VILNIUS - Eastern Europe’s economic recovery may be weakening after manufacturing confidence, the driving force behind the rebound, fell last month in every country in the region except Russia and Hungary, says Capital Economics, reports Bloomberg. The figures are “still consistent with double-digit annual increases in industrial production,” though the pace of expansion will be difficult to sustain in the coming months as a global recovery is slowing and domestic demand remains sluggish, Neil Shearing, a senior emerging market economist at London-based Capital wrote in an e-mail.
Growth in the region will “disappoint next year and the pace of monetary tightening” will “be much slower than the market currently expects,” Shearing wrote.
The former communist countries in Europe and Central Asia are recovering from their deepest recessions since switching to free-market policies two decades ago. The European Bank for Reconstruction and Development last month lowered its forecast for growth in Eastern Europe and Central Asia, citing higher risks from budget cuts and volatile markets in the euro region.
The EBRD forecasts economic growth in the 30 countries in which it invests averaging 3.5 percent this year and 3.9 percent in 2011. “The bad news is that pressures facing manufacturers in the region are only going to increase from here,” Shearing wrote. As the global recovery flags, “there is little chance of domestic demand taking up the slack. Credit remains tight, a fiscal squeeze is looming in pretty much every country and the labor market has been slow to recover.”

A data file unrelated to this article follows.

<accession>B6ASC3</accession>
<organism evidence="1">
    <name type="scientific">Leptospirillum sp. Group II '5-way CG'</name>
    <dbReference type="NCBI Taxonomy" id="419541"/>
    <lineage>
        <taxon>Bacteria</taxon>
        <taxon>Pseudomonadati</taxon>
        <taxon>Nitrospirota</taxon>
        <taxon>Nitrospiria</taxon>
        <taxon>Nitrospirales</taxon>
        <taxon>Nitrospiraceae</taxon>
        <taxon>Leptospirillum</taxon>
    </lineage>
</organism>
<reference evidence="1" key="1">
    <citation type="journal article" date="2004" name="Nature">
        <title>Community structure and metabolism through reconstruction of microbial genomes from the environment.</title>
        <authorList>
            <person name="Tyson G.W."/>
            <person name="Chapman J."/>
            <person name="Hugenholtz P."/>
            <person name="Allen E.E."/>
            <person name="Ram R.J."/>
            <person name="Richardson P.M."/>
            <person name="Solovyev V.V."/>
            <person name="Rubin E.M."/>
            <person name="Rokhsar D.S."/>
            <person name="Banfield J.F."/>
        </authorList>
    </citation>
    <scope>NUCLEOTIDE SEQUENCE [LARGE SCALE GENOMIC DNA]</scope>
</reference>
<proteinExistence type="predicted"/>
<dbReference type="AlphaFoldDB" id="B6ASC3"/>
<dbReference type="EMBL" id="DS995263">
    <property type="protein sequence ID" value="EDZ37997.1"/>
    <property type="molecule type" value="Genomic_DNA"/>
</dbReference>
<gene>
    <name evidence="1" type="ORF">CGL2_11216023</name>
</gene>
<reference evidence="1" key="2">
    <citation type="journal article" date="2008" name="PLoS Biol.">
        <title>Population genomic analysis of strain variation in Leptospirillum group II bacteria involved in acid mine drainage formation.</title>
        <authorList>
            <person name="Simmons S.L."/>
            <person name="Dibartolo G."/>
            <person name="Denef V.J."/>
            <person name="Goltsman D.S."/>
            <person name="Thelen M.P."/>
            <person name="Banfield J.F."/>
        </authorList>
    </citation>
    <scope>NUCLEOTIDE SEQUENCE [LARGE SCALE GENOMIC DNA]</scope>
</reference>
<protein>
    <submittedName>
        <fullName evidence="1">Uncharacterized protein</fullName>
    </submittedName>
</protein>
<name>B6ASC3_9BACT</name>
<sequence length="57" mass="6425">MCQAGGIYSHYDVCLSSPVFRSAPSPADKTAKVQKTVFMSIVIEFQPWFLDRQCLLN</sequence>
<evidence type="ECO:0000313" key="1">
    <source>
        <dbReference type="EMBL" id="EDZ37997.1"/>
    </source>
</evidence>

Poland’s Purchasing Managers Index fell unexpectedly in July to 52.1 from 53.3 in June, the highest in almost three years, HSBC Holdings Plc said. Czech manufacturing confidence eased to a four-month low of 56.8, from 57.6 in June, HSBC said. Turkey’s July PMI declined to 52.8, from 53.2, falling for a second consecutive month, HSBC and Markit added.
“The dip in new orders in Poland and Turkey appears to have been driven by domestic factors; in the case of the Czech Republic it seems to have been driven by a slowdown in new export orders,” Shearing wrote.
Hungary’s manufacturing index rose to 53.5 in July from 49.6 the previous month, the Hungarian Logistics, Purchasing and Inventory Society said on Aug. 2. Russian manufacturing confidence also expanded, VTB Capital said, rising to 52.7 from 52.6 in June. Emerging-market stocks rose, lifting the benchmark index to a three-month high on speculation China will reverse policies aimed at cooling the nation’s economy. A decline in China’s Purchasing Managers’ Index to 51.2 in July from 52.1 led analysts to speculate the government may roll back policies aimed at slowing the economy.